LONDON: Optiontown CEO Sachin Goel essentially used the Airline Merchandising, Ancillary Revenue and new Commercial Models conference platform in London this week to give a sales pitch for his business.
But put yourself in his shoes. You’ve been asked to talk to delegates at the Flightglobal-sponsored conference about post-sale ancillary revenues. You, too, would be hard pressed not to, if like Goel this was the very essence of your business and you were perfectly placed to talk about it.
Optiontown offers passengers “comfort traveller options” – Upgrade Travel Option (UTo), Empty Seat Option (ESo) and Flexibility Reward Option (FRo) – at a fee cheaper than booking an upgrade through the airline, and lounge access. These options can be combined.
After having marketed and sold the ticket, Optiontown can financially benefit the airline during the time between the confirmation of sale and departure time. And, according to the company, it can significantly enhance the airline’s post-sale ancillary revenues. “That’s where we come in,” he says. “We try to create a happy marriage between the airline and the consumer.”
Optiontown has a mix of airline partners from full service carriers to low-cost, regional and leisure carriers, and has established connectivity with some global distribution systems (GDS) such as Sabre and Amadeus.
Goel says airlines don’t have to take advantage of the commercial opportunity until immediately before departure when the airline knows which aircraft will be used for the flight, and how many seats are booked.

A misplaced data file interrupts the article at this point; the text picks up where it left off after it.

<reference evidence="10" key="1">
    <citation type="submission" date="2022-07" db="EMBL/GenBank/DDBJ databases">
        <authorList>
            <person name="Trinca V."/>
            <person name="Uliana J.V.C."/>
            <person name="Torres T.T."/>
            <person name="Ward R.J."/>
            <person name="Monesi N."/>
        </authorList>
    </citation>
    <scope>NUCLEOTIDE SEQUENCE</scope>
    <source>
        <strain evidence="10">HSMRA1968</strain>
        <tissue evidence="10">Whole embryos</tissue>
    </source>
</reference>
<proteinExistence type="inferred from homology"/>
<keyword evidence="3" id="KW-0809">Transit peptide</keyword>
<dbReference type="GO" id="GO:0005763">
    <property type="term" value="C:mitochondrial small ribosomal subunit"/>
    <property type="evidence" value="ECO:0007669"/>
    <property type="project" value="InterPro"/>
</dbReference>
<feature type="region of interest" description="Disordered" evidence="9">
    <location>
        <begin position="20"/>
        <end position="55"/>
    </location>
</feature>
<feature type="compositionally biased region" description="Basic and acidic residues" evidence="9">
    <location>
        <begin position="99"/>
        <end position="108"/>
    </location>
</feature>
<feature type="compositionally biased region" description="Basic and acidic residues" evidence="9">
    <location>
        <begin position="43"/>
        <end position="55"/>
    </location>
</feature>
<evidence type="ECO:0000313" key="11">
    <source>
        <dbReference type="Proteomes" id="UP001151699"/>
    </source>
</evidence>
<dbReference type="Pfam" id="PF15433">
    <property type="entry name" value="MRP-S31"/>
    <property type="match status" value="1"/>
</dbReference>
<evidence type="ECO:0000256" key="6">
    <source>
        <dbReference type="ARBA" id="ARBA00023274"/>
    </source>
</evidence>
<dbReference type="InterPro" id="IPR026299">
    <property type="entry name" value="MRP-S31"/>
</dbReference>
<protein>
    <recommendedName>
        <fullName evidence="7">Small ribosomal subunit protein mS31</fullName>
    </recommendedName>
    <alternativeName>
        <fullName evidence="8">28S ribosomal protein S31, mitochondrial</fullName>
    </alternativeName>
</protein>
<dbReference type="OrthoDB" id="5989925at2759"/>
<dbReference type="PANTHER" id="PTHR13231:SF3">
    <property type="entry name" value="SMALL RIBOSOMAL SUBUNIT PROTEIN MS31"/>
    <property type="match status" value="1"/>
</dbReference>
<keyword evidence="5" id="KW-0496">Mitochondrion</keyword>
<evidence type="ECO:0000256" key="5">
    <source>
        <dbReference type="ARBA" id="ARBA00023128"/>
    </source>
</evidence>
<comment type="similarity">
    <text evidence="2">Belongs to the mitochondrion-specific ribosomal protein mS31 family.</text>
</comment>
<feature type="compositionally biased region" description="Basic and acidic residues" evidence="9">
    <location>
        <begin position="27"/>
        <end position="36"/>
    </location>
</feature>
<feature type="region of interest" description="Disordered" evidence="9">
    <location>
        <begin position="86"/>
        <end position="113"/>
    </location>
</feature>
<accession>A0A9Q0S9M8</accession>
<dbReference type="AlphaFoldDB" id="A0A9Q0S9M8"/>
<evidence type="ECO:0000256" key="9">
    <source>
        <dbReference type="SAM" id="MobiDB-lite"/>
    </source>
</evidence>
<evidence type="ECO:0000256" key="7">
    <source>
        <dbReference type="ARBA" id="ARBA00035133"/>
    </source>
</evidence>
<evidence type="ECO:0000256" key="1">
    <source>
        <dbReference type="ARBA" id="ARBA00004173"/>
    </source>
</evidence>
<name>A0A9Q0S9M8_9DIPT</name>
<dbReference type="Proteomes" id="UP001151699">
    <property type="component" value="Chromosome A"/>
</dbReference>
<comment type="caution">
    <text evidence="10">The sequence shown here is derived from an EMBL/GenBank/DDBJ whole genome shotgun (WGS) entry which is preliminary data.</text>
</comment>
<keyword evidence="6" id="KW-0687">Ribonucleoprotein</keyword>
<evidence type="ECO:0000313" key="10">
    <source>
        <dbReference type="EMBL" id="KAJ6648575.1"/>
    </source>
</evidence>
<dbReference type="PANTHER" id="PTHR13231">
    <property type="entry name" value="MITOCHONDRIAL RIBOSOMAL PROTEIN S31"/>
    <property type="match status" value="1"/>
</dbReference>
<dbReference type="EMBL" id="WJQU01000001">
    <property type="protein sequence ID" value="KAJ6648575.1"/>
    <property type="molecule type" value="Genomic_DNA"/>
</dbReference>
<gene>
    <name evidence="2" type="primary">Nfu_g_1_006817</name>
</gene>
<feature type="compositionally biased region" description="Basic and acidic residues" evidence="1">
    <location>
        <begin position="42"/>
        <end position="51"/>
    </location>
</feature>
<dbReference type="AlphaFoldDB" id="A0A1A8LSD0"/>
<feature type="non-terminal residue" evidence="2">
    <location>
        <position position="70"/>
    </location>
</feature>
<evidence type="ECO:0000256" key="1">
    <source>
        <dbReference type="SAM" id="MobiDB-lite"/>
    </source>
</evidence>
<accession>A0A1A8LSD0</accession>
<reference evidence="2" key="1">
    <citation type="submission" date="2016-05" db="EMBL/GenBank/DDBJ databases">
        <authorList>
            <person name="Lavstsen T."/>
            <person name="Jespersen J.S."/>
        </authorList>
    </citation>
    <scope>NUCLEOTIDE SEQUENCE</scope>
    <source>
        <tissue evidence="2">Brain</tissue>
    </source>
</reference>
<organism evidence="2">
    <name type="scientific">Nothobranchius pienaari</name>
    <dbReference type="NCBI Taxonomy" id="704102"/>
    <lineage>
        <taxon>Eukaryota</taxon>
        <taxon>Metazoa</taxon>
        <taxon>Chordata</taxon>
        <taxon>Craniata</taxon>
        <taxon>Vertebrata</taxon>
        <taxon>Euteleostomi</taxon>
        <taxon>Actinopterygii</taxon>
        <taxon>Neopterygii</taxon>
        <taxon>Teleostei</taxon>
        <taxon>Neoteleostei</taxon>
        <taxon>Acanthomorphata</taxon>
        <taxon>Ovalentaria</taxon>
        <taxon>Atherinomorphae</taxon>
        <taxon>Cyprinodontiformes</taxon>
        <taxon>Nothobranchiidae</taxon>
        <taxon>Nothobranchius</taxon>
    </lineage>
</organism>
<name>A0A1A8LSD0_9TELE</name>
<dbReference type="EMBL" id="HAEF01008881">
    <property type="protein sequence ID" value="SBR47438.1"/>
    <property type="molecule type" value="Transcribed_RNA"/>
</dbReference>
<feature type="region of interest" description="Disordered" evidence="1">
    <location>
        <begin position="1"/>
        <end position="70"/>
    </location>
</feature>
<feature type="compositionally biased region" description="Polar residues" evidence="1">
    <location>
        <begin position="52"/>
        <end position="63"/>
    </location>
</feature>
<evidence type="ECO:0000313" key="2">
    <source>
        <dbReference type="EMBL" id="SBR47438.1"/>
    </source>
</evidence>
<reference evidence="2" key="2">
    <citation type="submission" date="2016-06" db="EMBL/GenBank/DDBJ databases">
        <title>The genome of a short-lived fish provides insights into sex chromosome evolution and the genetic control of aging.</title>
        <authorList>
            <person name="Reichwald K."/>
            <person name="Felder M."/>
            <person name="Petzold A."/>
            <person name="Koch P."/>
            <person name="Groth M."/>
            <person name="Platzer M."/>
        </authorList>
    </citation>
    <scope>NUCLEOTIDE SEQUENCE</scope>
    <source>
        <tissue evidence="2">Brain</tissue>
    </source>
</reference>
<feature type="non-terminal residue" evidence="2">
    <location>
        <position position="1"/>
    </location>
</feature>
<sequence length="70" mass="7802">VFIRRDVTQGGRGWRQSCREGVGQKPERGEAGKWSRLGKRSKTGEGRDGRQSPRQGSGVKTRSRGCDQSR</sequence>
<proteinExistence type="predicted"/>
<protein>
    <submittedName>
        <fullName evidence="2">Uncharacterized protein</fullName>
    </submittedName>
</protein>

When the airline has all the information to hand it can exercise the option such as the Empty Seat Option, usually in the last couple of days or even 24 hours before departure.
“The backbone of our technical environment is called the ‘optimizer’, developed over a couple of years and is the basic platform for the products that we offer, they’re interlinked and it creates profiles of customers, and sets prices,” says Goel.
Furthermore, he says that an airline can generate 1% extra overall revenue with a single product. “If you are able to sell empty seats or reuse seats, there’s not much cost involved because an empty seat departure doesn’t cost you anything. Options are not guaranteed – if an option cannot be executed the price will be refunded to the passenger.”
As part of Goel’s presentation, he played a video of AirAsia X CEO Azran Osman Rani saying he has seen significant revenue potential after partnering with the firm.
“It brings a whole new realm of innovation and possibilities for our passengers. I like the idea because it’s simple and straightforward, and it’s truly able to generate incremental addition ancillary income that’s valued by the customer, and gets them excited and enriches their travel experience,” say Osman Rani.
“It started with an option to upgrade to our flatbed seats, and the very idea that for a fraction of the fee, by chance to be upgraded to a very comfortable seat, was very exciting, appealing and profitable. We’ve extended the concept to other products to the empty seat option which allows our guests to have all three seats all to themselves on a long haul flight.
“As we create new options it’s a multiplier because someone who is attracted by one option, there are more likely to be enticed with another. We have a whole portfolio of new option services that we’re building and the great part about this model is once the engine has been built, it integrates well, and we don’t have to do the heavy lifting with programming – it’s all done by Optiontown.”
Adds Osman Rani, “I love it, and we’ve immediately had a contribution to the bottom line; over a US$1 million in the first year and doubling in the second year. And I think we’re on track to double that again in our third year as we extend our fleet and range of options. If I had to do it all over again, I’d definitely do it in a heartbeat.”